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HHMI: WHAT ARE SOME RECENT ADVANCES?
KH: The ADA-SCID work of Milanese scientists was an important success. These researchers, in clinical trials that began 5 years ago, used a retrovirus to deliver the gene encoding adenosine deaminase (ADA) to six children. Today, all six kids are able to lead normal healthy lives, with no need for treatment and no overt symptoms. This result has been largely ignored in "bad news" stories of gene therapy.
More recently, other researchers have used zinc-finger DNA-binding and -cleaving proteins ["zinc finger" refers to the proteins' shape and composition] to correct errors in a gene that lead to another form of severe combined immune deficiency known as X-linked SCID. That technology for gene correction is promising because it could be adapted into different strategies for fighting many immunodeficiency conditions, including HIV.
And last year scientists published research using a viral vector to loop out the mutant part of the dystrophin protein that's implicated in some forms of muscular dystrophy. Together, these results show that the field is moving forward.
HHMI: WHAT IS THE STATUS OF YOUR OWN RESEARCH?
KH: We have cured hemophilia in lab mice and dogs by injecting them with the gene for Factor IX wrapped in a vector called adeno-associated virus (AAV). Over the past few years, however, humans in clinical trials have expressed therapeutic levels of Factor IX for only a few weeks following vector infusion. That's probably because the patients' immune systems killed the cells hosting the inserted gene. To overcome this problem, we've been working on transiently suppressing the immune response to the viral vector AAV.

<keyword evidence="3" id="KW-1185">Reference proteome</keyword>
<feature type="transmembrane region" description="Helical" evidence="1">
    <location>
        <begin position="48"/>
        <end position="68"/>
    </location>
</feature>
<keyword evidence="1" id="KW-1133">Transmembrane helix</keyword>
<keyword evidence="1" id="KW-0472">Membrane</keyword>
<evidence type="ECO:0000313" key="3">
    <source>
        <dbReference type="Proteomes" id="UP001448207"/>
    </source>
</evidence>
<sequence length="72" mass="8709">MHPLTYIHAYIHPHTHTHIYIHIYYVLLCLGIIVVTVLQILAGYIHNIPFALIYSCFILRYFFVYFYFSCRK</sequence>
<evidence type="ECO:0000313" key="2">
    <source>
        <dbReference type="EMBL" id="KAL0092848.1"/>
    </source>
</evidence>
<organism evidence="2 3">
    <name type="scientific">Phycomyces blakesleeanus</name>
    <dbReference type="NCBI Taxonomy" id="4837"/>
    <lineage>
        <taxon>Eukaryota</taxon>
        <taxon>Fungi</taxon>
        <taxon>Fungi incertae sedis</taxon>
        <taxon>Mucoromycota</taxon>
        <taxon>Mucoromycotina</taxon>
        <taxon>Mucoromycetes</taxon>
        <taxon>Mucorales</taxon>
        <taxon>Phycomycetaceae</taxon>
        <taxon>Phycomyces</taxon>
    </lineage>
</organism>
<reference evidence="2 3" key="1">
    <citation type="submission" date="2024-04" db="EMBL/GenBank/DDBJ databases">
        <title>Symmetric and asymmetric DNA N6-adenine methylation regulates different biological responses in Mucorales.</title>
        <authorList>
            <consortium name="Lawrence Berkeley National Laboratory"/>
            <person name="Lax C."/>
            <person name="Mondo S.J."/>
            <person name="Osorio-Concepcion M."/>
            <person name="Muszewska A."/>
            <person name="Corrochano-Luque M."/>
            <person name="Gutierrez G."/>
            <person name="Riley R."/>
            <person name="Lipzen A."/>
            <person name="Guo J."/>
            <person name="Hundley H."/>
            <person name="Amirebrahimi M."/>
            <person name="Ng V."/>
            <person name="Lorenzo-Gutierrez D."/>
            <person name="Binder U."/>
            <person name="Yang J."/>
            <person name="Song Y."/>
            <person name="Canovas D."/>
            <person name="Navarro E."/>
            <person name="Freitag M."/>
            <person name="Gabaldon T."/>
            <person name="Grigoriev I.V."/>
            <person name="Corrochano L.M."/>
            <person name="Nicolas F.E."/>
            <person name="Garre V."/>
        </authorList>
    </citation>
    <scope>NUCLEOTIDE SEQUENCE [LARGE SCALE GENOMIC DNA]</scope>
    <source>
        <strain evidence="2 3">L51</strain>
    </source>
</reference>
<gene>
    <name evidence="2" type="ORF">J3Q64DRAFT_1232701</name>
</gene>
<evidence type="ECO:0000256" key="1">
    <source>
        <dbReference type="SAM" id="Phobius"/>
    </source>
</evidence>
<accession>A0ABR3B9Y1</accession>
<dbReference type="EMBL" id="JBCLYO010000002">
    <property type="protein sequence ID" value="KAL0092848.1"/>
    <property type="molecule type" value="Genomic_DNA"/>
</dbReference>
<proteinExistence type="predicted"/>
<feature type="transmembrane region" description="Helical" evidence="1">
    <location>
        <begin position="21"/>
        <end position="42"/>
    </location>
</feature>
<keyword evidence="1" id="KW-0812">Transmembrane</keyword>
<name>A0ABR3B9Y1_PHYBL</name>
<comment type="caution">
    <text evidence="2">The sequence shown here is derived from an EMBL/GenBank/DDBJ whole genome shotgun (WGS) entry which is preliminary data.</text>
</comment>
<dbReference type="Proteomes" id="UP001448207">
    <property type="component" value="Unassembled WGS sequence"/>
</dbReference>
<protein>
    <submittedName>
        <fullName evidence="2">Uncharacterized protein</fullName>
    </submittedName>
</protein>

HHMI: EXPENSIVE GENE-THERAPY RESEARCH NEEDS INDUSTRIAL SUPPORT, BUT DOESN'T INDUSTRY'S IMPATIENCE ADVERSELY AFFECT THE FIELD'S PROGRESS?
KH: Early safety studies have been slow and time-consuming, and that pace indeed tests the patience of some companies, which exist, after all, to make money for shareholders. But as safety issues are resolved, testing proceeds more quickly—and we are now entering that era.
Meanwhile, we're witnessing the dropout of small biotech companies in gene therapy—and the entry of willing replacements. This shortfall in resources must be addressed by the disease foundations and by federal support for early development of novel therapies.
HHMI: WHAT IS MOST CHALLENGING ABOUT BEING A LEADER IN GENE THERAPY?
KH: It's in imparting a sense of the field's momentum to outside people such as foundation officers and NIH institute directors, who often remain unaware of our progress after having been saturated with negative media coverage of gene therapy. Poor public perception works against us, translating into reluctant funding agencies and clinical trial participants.
During the year I served as president of the American Society of Gene Therapy, the best thing I did was to lead a stakeholders' conference aimed at answering the question: What's slowing down gene-therapy research? We asked scientists to share 15-minute stories of their recent research, sketching what worked and what didn't. From that, we identified several of the field's key hurdles. One of them is the financing of clinical trials, a lost middle ground when pharmaceutical companies want to pick up phase III projects and NIH wants to fund early-stage, or phase I, research. Another challenge is the complex regulatory process governing gene-therapy protocols.
Despite these hurdles, though, there is no question that gene therapy ultimately will succeed. We have to walk before we can run. But we're going to get there.